Taniela Petelo's toilet humour
In my piece for EyeContact, I linked Edwards with Visesio Siasau, who won a Wallace Award after putting a picture of Jesus disfigured by dollar bills on barkcloth, and with Tui Emma Gillies, who has put skulls and snakes and other images from her subconscious into her ngatu paintings. I also wanted to mention, an outrageous painting by Taniela Petelo, a long-time member of Nuku'alofa's avant-garde Seleka Kava Club, but I couldn't track down a photograph of the work until last night, when I found one on the hard drive of my mother's computer.
When Seleka provoked conservative Tongans by staging an exhibition at Nuku'alofa's Langafonua gallery in 2013, Petelo showed off the painting he called New Age Kupesi. It was made with clay and ink on barkcloth, and it uses a series of toilet bowls and lids to make a kupesi, or pattern, associated with the blossoms of some of Tonga's kakala, or fragrant flowers. Kakala played an important part in traditional Tongan culture: poets celebrated them, dancers wore them, and ngatu painters stylised them.
By associating kakala with toilets, Taniela Petelo juxtaposes the fragrant with the excremental, and mocks the distinctions that Tongan culture has traditionally made between beautiful and ugly, clean and unclean objects. The fact that the flush toilet is a muli, or alien, object, which has only become common in Tonga in the last couple of decades, only makes Petelo's painting more provocative.
When she saw New Age Kupesi in 2013 my wife laughed, and linked the painting to the scatological imagery that the Seleka Club has always deployed. Seleka is a neologism designed to echo kasele, the Tongan word for excrete. The club's members drink their kava from a toilet bowl, and refer to the drink as ta'e, or shit.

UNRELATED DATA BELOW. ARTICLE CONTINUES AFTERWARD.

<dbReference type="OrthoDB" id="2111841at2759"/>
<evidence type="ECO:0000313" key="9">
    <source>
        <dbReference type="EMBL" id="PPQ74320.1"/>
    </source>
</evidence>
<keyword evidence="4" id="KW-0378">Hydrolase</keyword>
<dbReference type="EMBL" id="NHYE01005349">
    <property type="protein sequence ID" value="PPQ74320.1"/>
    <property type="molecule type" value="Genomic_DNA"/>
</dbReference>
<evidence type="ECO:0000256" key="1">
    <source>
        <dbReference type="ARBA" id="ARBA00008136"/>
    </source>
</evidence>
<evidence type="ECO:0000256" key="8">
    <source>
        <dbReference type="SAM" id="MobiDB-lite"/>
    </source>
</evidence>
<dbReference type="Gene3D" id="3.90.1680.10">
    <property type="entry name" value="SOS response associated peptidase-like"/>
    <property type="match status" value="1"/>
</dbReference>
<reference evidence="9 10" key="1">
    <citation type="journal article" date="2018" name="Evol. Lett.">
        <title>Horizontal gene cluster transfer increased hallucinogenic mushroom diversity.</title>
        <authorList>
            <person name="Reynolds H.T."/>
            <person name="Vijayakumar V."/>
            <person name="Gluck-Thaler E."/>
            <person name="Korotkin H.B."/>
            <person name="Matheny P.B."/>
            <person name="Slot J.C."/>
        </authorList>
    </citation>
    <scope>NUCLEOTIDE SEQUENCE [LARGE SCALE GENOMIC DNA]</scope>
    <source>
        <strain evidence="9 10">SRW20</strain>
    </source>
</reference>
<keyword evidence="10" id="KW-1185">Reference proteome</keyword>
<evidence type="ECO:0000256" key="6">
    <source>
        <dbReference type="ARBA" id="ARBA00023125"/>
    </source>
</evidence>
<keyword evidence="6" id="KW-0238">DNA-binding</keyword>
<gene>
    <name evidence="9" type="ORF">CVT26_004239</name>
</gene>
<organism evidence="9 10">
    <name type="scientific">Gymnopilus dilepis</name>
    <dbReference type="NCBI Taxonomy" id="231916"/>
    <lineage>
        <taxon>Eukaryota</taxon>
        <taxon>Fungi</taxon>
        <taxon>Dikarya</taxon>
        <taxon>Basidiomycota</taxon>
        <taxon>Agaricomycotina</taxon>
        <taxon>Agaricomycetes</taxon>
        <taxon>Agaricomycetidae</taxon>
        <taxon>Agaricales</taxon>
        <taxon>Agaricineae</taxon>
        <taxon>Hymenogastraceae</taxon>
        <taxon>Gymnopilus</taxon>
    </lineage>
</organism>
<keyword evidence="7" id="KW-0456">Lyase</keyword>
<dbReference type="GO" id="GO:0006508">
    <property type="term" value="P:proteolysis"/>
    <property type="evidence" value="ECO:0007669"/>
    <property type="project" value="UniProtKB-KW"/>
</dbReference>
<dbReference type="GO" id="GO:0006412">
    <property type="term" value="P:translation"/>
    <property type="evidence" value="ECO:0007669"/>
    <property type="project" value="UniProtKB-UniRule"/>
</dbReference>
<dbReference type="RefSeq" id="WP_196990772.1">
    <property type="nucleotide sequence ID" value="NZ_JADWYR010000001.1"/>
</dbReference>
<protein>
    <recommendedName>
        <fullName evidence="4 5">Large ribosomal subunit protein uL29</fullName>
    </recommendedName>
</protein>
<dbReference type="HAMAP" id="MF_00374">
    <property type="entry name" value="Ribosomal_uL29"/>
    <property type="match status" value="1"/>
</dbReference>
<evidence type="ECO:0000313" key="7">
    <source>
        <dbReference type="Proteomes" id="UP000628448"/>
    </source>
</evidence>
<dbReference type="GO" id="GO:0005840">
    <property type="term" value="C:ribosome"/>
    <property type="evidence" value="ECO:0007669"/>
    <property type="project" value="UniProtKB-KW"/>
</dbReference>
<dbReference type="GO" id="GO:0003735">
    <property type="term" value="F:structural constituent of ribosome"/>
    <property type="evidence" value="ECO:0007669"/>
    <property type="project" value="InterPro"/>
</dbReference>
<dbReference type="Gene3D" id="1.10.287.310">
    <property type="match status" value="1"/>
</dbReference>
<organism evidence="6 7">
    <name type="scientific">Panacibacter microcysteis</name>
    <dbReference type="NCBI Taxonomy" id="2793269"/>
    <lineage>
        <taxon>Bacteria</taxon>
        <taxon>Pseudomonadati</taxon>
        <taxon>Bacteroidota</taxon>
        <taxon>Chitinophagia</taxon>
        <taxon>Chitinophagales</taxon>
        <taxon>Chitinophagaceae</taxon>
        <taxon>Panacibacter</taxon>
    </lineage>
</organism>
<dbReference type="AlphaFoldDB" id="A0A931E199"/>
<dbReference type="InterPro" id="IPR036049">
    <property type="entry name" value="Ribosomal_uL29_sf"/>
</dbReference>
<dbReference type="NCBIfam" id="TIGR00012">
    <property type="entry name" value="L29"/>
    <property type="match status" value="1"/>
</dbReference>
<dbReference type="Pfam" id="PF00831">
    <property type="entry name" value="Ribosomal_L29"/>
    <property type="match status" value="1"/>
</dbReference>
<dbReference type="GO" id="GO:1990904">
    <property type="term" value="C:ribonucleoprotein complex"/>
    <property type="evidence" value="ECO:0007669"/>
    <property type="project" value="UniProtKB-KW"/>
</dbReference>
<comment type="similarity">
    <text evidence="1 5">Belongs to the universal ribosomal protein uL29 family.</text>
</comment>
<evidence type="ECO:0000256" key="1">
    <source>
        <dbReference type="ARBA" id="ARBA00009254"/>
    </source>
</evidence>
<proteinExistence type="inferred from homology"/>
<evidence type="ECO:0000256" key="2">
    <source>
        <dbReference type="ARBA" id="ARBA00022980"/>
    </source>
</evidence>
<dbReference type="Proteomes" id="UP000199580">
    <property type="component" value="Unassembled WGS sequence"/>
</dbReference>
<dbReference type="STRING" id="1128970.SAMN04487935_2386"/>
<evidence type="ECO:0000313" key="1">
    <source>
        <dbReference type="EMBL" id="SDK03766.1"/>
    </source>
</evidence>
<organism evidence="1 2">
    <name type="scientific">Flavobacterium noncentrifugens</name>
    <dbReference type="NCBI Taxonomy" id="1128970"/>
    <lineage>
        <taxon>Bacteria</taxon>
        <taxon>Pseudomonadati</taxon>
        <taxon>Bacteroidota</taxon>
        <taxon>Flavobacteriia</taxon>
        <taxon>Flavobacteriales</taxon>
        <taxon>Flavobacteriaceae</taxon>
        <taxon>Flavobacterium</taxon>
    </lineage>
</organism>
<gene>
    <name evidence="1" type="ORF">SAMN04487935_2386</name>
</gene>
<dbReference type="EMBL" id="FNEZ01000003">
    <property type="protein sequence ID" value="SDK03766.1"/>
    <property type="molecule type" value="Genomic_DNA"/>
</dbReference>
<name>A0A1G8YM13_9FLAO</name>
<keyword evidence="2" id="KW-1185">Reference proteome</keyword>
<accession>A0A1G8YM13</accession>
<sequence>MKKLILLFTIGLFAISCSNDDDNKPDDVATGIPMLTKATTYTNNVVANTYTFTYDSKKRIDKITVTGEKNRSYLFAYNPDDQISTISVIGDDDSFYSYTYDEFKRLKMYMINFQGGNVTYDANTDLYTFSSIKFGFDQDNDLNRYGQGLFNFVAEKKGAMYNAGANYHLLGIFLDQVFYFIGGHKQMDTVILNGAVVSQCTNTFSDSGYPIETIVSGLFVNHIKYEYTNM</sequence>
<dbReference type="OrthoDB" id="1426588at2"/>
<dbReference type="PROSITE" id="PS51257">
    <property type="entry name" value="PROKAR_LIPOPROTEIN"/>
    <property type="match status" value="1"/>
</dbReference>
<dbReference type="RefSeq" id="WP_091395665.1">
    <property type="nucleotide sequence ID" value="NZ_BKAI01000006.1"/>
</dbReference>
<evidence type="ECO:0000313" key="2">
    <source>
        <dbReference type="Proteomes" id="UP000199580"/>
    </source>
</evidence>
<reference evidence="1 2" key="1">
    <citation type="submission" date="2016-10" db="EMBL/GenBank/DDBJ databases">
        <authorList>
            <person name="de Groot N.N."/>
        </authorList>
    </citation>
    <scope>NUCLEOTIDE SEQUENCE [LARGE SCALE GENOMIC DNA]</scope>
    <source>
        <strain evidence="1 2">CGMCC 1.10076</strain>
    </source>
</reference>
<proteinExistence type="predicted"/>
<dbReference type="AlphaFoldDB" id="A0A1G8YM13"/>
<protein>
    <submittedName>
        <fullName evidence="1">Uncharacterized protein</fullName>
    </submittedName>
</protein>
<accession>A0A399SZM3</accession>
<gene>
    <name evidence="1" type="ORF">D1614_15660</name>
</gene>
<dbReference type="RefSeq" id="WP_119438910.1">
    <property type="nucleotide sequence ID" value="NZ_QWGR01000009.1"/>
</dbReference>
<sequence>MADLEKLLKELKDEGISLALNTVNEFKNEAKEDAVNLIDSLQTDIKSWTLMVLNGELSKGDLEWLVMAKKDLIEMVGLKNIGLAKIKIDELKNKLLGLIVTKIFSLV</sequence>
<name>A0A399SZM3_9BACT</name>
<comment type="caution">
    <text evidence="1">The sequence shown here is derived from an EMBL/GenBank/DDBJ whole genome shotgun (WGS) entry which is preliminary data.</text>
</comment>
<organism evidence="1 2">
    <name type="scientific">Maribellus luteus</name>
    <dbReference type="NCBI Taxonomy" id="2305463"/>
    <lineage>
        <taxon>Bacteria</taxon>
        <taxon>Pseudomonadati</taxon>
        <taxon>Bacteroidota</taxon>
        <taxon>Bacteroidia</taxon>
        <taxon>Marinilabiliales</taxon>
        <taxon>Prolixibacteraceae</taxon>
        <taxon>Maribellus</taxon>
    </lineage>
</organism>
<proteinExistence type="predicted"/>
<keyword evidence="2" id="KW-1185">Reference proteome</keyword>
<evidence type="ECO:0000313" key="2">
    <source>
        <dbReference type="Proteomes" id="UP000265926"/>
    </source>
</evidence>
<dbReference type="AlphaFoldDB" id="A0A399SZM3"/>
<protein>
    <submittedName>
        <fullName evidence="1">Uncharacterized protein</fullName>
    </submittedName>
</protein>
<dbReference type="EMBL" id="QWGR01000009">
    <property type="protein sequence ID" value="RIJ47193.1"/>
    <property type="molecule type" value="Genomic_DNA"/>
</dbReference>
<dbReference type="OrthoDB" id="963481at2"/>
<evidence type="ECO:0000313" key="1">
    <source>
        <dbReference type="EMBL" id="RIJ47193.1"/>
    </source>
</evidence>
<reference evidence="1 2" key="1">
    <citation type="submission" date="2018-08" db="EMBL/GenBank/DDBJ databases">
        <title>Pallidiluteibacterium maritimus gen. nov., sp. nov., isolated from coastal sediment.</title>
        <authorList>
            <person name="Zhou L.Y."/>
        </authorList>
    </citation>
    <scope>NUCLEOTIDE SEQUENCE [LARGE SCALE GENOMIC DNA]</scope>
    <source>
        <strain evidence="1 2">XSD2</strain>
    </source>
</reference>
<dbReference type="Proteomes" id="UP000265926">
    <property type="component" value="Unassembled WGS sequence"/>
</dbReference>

Some observers have damned the Selekarians as immature and disgusting, but club members insist that they are only responding to taunts that conservative Tongans have aimed at them. When Tevita Latu announced his intention of building a kava house where he and his friends would drink and make experimental art, elders in his village of Havelu warned him that they would refer to the house as a faleta'e, or toilet, and thereby humiliate anyone who dared to step inside. Latu and his comrades have chosen to satirise and defuse such insults by making them the basis of club imagery and ritual.
Petelo exhibited New Age Kupesi alongside a note explaining that the work was not for sale. Did the work have a special value for him, or was he perhaps concerned that a visitor to Langafonua gallery might buy and burn the barkcloth, as some conservative Tongans have reportedly bought and burnt paintings by Tevita Latu?
Footnote: the Seleka Club has just held a major group exhibition at its lagoonside headquarters. Here are a couple of photographs from the opening party. You can follow Seleka on facebook.
[Posted by Scott Hamilton]